- For printed works, the minimum duration of copyright is fifty years after the author’s death, though some of the agreement countries grant seventy years after author death.
- Copyright is a passive right; it has to be asserted and in cases of continued breach, asserted in a court of law, a proceeding that is usually beyond an individual writer’s budget.
- Having said that, its very existence affords writers and artists protection and is the principle on which the entire global publishing industry, with its rights contracts and fairs, is built.
Traditionally, writers license publishers the rights in their work for a period of time (usually ten years). With digital rights management issues arising from electronic publishing, the legal questions grow — as they are wont to do — ever more complicated and are being played out in courtrooms by vast multinational companies like Amazon and Penguin.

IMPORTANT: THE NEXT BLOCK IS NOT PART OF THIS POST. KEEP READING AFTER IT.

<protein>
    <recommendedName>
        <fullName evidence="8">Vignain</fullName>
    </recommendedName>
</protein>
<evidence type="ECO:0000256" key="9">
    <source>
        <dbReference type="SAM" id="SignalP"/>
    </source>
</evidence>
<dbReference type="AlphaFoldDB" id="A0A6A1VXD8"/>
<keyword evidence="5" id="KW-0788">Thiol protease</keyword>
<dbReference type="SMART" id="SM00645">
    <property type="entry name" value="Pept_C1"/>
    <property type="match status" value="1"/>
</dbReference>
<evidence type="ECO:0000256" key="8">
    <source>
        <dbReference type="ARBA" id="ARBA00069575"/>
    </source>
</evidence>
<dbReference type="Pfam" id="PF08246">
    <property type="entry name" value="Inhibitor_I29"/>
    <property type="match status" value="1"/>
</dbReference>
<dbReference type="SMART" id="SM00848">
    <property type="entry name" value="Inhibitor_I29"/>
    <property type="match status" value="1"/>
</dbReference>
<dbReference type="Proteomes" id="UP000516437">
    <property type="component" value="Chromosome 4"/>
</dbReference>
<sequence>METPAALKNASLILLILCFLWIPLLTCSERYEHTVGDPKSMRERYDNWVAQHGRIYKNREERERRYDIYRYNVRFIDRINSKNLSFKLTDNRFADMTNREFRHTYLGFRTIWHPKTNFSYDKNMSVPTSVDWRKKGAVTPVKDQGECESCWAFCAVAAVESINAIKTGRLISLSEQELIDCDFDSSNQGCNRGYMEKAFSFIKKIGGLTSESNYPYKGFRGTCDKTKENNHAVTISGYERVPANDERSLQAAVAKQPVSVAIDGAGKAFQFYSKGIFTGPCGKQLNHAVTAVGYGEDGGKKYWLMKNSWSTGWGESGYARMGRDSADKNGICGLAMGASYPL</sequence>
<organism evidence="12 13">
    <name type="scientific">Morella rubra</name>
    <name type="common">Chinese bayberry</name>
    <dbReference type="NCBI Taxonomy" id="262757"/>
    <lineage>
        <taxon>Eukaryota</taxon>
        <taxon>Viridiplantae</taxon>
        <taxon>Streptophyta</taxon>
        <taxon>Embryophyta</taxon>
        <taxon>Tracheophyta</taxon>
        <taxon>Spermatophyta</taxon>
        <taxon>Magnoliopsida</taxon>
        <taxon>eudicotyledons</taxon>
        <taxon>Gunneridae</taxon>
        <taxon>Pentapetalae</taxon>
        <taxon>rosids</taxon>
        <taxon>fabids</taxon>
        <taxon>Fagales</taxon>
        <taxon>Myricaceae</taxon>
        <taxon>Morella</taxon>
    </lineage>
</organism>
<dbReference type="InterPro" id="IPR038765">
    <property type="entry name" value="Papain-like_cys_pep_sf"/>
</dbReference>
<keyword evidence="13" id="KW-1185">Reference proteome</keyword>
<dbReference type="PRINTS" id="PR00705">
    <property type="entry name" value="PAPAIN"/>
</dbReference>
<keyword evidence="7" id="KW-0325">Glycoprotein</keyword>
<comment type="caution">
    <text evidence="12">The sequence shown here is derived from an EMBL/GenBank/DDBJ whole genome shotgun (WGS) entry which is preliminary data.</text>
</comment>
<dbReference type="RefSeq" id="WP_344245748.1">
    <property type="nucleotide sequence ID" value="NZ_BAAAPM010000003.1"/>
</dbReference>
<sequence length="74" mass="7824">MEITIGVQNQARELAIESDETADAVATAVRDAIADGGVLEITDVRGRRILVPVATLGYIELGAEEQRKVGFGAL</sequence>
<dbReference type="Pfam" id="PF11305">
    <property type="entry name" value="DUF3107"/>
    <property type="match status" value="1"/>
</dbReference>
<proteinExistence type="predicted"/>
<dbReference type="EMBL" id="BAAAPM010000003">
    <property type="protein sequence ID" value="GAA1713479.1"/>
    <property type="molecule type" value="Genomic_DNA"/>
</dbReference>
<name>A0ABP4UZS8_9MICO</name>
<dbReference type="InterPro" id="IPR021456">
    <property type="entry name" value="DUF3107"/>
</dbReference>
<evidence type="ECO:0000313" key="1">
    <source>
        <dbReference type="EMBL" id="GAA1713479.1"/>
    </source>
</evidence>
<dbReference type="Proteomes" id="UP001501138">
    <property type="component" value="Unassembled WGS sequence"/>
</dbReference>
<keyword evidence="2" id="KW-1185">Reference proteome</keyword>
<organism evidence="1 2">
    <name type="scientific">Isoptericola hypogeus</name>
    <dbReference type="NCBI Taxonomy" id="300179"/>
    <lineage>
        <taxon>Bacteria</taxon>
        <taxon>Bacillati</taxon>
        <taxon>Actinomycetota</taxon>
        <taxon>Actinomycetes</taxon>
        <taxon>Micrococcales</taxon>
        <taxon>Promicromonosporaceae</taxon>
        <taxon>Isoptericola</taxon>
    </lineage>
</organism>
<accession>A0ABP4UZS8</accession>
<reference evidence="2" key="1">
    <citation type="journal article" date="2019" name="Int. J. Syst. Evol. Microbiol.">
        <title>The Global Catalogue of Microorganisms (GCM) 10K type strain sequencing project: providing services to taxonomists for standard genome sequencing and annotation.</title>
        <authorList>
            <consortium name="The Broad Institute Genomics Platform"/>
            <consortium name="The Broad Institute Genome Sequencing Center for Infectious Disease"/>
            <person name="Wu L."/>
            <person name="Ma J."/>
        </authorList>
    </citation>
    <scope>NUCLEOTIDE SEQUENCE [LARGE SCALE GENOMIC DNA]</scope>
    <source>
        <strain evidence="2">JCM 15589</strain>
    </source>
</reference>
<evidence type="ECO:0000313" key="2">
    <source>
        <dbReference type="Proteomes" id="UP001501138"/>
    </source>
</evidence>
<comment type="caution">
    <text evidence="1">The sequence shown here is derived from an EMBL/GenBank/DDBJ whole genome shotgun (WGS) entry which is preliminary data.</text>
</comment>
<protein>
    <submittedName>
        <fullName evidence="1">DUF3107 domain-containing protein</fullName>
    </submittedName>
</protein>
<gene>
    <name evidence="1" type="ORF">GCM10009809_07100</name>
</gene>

The good news for us, as indies, is that rights issues are greatly simplified. We own our rights and we can decide what we want to do with them. We are not bound by a publisher’s overall policy and can do what seems best for each individual book.
ORNA ROSS is a London based Irish writer of novels, poems and the ‘Go Creative!’ books. Formerly a features journalist, a lecturer in Creative Practice at University College Dublin (WERRC) and Penguin published author, she moved, in 2011, to publishing her own work. The creative freedom and commercial possibilities for writers afforded by the self-publishing revolution led her, in 2012, to form The Alliance of Independent Authors (ALLi), a global association offering self-publishing writers a wide variety of benefits: advice, guidance and information; contacts, connection and collaboration; incentives, code of standards and encouragement towards excellence; and advocacy within the literary and publishing industries.